Two Italians and a Canadian man, who were abducted in Libya, are allegedly in the hands of a group led by an Algerian man linked to al-Qaeda in the Islamic Maghreb but who is acting on his own account, security sources told Middle East Eye.
The sources said that the group was demanding a ransom of 4m euros for the three hostages, who were abducted on 20 September near Ghat in southern Libya.
Two Italian men, Bruno Cacace, 56, and Danilo Calonego, 68, and a Canadian man called Frank, worked as engineers for the Italian company Contratti Internazionali Costruzioni (CO.I.COS) at the airport in Ghat.
Even though the area where they were abducted is a well-known AQIM hotspot, it seems that the abductors were acting on their own account, sources said.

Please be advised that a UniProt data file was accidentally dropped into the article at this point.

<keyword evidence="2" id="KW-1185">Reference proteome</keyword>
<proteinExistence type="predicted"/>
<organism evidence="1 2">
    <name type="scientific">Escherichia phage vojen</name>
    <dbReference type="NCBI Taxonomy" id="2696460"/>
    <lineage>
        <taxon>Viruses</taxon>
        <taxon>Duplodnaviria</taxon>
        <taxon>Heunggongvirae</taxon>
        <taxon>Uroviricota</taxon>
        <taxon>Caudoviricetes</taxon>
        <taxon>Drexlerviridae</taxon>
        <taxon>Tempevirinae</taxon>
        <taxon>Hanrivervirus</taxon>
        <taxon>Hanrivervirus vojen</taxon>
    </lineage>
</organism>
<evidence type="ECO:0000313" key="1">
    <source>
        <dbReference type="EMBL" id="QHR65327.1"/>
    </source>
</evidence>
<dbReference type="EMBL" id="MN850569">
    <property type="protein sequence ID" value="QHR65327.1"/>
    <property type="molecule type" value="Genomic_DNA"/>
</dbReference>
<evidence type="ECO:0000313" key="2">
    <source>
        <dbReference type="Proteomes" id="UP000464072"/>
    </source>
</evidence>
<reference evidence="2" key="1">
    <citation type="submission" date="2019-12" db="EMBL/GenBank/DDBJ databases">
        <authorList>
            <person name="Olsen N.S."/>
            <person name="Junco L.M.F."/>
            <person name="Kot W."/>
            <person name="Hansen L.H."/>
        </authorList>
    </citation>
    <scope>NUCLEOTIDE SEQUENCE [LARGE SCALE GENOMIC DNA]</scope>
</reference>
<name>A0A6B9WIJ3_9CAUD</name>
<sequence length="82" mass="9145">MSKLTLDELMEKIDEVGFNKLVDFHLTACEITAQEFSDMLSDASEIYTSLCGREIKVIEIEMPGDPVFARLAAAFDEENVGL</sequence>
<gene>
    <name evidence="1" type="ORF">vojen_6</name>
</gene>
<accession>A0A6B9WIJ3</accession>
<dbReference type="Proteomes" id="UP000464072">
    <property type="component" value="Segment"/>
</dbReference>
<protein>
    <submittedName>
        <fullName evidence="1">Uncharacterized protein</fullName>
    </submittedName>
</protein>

“The group is made of Libyans and Algerians and it is led by an Algerian man. His name is Abdellah Belakahal,” an Algerian security source told MEE.
Algerian authorities, who maintain close relationships with the Tuareg and Toubou tribes of the region, were asked by Italian authorities to facilitate negotiations between the governments and the abductors.
The Algerian security source said the Belakahal group threatened “to surrender the hostages to AQIM or to an Islamic State cell” if the ransom is not paid.
The hostage-takers also allegedly demanded, in addition to the ransom, the release of two prisoners, among them Belakahal’s brother who is in jail for arms trafficking.
MEE was told by a credible source in Ghat that the negotiations are being led by Libyan tribes acting as middlemen.
They are “well advanced” into the negotiations and the hostages “are expected to be released soon”.